Business Leaders' Forum

Horsemeat crisis adds to food firms’ audit costs

By Michael Stones contact

- Last updated on GMT

Related tags: Mergers and acquisitions

Food manufacturers are facing greatly increased audit costs, as a direct consequence of the horsemeat crisis, Richard Clothier, md of Wyke Farms, told the Business Leaders’ Forum earlier this month.

“One of the biggest problems has been the loss of trust between manufacturers and retailers and the growth of accreditation schemes – which have added an awful lot of costs to food businesses,”​ said Clothier.

British Retail Consortium audits are no longer trusted, said Clothier in this exclusive video interview, filmed at the offices of event partner Stephenson Harwood in London last week (January 21).

Extra costs

The extra costs were a particular burden for small-scale and medium-sized businesses, he added.

Food industry mergers and acquisitions were a key topic of discussion at the forum. Read more here​.

The Business Leaders’ Forum, – chaired by Thorntons’ chairman Paul Wilkinson​ – was staged in association with Stephenson Harwood and sponsored by Agrantec, Intertek, Tata Consultancy, plus insurance firm Aon, Columbus IT and NSF International.

Meanwhile, Clothier is taking part in one of four Big Video Debates to be staged on Monday March 24 and Tuesday Mar 25 at the Foodex trade event at the National Exhibition Centre, Birmingham. The Wyke Farms boss will be joining Black Farmer entrepreneur Wilfred Emmanuel Jones in the debate Social Media – threat or opportunity for food and drink manufacturers.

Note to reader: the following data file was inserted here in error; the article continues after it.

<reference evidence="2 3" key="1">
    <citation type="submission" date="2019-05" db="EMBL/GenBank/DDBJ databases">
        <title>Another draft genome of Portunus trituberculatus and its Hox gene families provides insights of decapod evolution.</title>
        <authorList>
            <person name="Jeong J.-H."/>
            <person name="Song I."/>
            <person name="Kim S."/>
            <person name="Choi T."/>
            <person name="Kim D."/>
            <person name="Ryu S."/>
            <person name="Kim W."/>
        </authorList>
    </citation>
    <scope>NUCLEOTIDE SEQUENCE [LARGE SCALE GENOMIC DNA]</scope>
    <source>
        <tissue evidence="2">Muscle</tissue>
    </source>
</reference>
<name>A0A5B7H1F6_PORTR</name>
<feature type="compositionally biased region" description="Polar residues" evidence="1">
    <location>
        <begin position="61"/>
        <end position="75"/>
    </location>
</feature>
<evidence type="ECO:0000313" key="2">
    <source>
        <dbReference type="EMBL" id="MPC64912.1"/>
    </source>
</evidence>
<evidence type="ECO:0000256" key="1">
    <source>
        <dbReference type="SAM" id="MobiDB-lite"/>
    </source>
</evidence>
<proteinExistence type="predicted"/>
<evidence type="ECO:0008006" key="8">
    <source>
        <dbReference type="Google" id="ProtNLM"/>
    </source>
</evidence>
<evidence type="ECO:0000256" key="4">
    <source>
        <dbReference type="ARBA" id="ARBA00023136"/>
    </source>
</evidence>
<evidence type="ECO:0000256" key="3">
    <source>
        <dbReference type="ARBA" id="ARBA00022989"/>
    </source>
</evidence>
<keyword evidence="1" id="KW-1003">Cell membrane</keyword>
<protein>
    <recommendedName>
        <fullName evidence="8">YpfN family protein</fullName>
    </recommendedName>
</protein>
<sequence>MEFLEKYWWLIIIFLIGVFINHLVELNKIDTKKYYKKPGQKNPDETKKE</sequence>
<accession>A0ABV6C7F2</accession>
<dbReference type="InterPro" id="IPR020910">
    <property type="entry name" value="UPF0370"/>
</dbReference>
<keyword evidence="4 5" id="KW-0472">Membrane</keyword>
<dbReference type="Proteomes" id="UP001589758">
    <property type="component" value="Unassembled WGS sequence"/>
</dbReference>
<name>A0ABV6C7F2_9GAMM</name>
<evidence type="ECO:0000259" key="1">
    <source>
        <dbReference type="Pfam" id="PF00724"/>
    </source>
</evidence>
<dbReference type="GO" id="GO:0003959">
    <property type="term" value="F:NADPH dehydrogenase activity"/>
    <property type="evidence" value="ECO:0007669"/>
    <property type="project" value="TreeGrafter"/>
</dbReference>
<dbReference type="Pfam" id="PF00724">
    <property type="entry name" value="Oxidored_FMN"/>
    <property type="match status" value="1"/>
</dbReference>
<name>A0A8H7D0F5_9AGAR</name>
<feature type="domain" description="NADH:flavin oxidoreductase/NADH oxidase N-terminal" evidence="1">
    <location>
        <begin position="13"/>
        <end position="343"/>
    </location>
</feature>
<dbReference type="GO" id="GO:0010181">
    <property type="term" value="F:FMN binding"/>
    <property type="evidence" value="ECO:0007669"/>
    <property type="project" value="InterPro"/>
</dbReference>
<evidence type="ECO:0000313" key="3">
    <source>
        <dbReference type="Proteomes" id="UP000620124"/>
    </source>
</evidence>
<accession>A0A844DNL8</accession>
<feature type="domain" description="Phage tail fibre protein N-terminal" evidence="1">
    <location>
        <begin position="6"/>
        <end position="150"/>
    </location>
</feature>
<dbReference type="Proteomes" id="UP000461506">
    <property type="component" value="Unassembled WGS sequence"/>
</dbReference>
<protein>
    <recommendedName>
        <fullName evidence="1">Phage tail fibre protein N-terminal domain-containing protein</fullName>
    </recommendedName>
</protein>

To reserve your place at this free event, email Michael.stones@wrbm.com​.

Other Big Video Debates will include: Horsemeat: Could it happen again, Plugging the food and drink industry skills gap and the challenges of lean manufacturing. 

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2 comments

Food Fraud

Posted by Jeremy Chamberlain,

The loss of trust between retailers and manufacturers over food safety and food fraud is of great concern to all, especially the consumers who will inevitably end up paying the cost of the extra resource required.
Adulteration of meat with different species is only the tip of the iceberg, with serous doubts already in place about the fish and honey industries there is another tabloid scandal waitng to happen.
Rather than waiting for government action, it is down to the food industry to self-regulate, and for all persons passionate about food to prove transparency.
Third party auditing can provide this, if the standard and certification bodies are reputable and have the full support of the retailers.
The retailers need to engage with the BRC to create a standard that will meet the requirements of all parties - manufacturers, reatilers and consumers - proportionate to the risk of the product being produced.

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Horsemeat

Posted by Richard Bradford-Knox,

It seems that the horsemeat crisis has produced such an over-the-top reaction. Particulary as it was not found to be a food safety issue. It did indicate a breakdown in the traceability system in the meat industry and that is the area that should be investigated. Why retailers and suppliers were not checking on the integrity of their suppliers and sources is a mystery. Cases of outright fraud or deception should be prosecuted. It does seem to suggest that certain bodies are using the horsemeat issue as an excuse to increase charges and costs. The approach that is needed is increased vigilence in inspecting and auditng of approved meat premises by the FSA and DEFRA along the food chain, however long or short. However if the more serious cases in the past. i.e. the E.coli outbreak in Wales in 2005, BSE, etc. have not improved the safety of our food, what does it take to improve the situation? Isn't more robust action by the industry and government focused on where the problems lie needed, rather than what appears to be a shotgun approach?

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